Thus did matters stand until 1970, when the Court, in a unanimous opinion in Moragne v. States Marine Lines,994 overruled its earlier cases and held that a right of recovery for wrongful death is sanctioned by general maritime law and that no statute is needed to bring the right into being. The Court was careful to note that the cause of action created in Moragne would not, like the state wrongful death statutes in Gillespie, be held precluded by the Jones Act, so that the survivor of a seaman killed in navigable waters within a state would have a cause of action for negligence under the Jones Act or for unseaworthiness under the general maritime law.



United States v. Bevans, 16 U.S. (3 Wheat.) 336 (1818); Manchester v. Massachusetts, 139 U.S. 240 (1891). back
The Steamer St. Lawrence, 66 U.S. (1 Bl.) 522, 527 (1862). back
Janney v. Columbia Ins. Co., 23 U.S. (10 Wheat.) 411, 418 (1825); The Lottawanna, 88 U.S. (21 Wall.) 558, 576 (1875). back
E.g., New Jersey Steam Navigation Co. v. Merchants’ Bank of Boston, 47 U.S. (6 How.) 344 (1848); The Steamboat New York v. Rea, 59 U.S. (18 How.) 223 (1856); The China, 74 U.S. (7 Wall.) 53 (1868); Ex parte McNiel, 80 U.S. (13 Wall.) 236 (1872); La Bourgogne, 210 U.S. 95 (1908). back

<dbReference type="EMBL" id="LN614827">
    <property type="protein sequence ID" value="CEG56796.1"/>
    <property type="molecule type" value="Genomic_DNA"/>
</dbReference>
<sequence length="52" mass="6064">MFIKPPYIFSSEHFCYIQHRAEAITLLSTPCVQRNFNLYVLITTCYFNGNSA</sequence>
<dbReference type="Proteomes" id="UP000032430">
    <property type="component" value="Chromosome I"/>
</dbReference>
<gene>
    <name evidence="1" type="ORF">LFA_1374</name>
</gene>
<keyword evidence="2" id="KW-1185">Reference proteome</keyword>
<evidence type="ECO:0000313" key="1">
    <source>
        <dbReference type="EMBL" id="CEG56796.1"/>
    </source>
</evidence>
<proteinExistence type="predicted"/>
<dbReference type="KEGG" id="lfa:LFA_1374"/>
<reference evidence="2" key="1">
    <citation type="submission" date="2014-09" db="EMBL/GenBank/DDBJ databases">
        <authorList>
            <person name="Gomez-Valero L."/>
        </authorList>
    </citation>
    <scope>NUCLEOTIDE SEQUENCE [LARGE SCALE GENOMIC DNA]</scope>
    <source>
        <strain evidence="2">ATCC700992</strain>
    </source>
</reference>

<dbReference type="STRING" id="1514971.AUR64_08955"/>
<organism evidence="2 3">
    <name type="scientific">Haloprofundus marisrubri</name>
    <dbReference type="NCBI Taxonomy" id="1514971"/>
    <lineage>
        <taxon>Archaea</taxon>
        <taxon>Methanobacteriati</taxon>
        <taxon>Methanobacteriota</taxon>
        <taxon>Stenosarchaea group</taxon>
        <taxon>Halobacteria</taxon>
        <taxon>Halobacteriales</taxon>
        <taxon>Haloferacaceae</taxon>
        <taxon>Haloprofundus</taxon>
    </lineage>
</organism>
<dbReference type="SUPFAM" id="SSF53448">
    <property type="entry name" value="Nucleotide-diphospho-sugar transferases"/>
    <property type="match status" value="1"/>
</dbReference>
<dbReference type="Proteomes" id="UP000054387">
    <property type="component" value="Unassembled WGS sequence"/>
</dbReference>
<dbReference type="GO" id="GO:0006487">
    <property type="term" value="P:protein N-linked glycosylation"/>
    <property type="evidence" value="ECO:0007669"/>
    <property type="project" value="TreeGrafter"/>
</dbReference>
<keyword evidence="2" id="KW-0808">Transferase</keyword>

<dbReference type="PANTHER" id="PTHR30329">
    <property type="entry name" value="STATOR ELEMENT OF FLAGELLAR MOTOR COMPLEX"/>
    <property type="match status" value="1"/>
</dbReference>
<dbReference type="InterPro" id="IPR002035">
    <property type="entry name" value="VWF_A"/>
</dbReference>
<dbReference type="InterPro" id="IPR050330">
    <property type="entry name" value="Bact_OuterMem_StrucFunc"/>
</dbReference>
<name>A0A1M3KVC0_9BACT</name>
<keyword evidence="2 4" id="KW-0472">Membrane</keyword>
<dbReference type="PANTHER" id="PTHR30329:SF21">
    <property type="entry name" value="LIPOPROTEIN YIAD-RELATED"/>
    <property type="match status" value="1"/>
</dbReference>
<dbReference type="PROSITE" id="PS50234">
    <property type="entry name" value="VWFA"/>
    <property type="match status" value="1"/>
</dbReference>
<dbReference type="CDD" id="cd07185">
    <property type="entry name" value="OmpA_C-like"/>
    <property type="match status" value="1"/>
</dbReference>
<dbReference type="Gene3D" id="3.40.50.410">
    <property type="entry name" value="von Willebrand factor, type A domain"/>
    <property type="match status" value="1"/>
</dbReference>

The General Smith, 17 U.S. (4 Wheat.) 438 (1819); The Lottawanna, 88 U.S. (21 Wall.) 558 (1875) (enforcing state laws giving suppliers and repairmen liens on ships supplied and repaired). Another example concerns state-created wrongful death actions. The Hamilton, 207 U.S. 398 (1907). back
E.g., Hazard’s Administrator v. New England Marine Ins. Co., 33 U.S. (8 Pet.) 557 (1834); The Belfast, 74 U.S. (7 Wall.) 624 (1869); American Steamboat Co. v. Chase, 83 U.S. (16 Wall.) 522 (1872); Quebec Steamship Co. v. Merchant, 133 U.S. 375 (1890); Belden v. Chase, 150 U.S. 674 (1893); Homer Ramsdell Transp. Co. v. La Compagnie Gen. Transatlantique, 182 U.S. 406 (1901). back